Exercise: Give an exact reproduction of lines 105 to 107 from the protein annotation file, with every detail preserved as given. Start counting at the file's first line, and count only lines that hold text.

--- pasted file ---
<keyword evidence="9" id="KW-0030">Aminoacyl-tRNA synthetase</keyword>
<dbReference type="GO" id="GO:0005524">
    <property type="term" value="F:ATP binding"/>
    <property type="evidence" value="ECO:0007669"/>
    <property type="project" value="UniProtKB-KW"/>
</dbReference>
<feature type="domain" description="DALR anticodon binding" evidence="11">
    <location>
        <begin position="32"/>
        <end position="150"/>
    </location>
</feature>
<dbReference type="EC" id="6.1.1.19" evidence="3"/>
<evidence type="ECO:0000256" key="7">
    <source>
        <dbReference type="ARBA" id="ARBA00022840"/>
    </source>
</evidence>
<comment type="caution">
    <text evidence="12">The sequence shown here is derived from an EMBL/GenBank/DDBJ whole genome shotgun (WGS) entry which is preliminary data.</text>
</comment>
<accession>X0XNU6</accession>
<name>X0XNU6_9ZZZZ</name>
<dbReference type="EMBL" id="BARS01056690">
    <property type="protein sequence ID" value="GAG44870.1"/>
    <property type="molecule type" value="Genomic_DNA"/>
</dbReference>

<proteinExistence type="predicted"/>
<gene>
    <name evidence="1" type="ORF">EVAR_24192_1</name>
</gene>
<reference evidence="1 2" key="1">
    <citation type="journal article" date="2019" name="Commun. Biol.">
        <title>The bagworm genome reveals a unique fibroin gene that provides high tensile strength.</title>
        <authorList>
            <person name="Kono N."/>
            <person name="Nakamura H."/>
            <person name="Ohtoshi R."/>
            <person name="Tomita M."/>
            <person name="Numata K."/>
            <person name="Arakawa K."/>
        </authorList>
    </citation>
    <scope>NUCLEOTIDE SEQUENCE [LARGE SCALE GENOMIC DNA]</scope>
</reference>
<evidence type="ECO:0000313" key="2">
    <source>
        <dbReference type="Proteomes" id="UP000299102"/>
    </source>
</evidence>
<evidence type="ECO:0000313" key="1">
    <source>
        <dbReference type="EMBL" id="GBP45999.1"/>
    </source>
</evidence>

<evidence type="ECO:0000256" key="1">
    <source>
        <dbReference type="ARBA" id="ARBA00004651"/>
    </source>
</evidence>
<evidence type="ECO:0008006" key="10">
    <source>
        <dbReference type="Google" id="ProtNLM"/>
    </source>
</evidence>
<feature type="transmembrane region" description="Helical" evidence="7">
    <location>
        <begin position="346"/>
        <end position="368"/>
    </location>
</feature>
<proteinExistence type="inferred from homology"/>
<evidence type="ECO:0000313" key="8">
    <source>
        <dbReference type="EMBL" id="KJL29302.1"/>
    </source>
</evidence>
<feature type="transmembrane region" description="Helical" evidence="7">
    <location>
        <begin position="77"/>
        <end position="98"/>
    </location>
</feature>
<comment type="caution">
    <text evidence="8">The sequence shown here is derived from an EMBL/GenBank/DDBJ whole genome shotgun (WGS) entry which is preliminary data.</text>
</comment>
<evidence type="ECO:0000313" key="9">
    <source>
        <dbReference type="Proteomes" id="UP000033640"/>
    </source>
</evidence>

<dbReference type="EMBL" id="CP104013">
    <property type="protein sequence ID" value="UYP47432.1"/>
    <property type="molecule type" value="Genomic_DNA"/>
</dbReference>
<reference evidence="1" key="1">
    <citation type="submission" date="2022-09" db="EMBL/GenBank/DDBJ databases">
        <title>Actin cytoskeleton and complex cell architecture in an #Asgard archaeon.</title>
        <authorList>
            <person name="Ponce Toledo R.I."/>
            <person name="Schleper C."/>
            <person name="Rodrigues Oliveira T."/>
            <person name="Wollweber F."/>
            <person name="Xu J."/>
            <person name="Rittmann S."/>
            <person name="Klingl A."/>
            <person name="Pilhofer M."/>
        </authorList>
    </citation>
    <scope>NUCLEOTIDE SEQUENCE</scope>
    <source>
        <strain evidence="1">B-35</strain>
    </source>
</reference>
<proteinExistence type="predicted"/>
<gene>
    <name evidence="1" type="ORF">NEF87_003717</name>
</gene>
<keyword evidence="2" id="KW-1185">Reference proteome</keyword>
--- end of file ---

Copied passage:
            <person name="Rittmann S."/>
            <person name="Klingl A."/>
            <person name="Pilhofer M."/>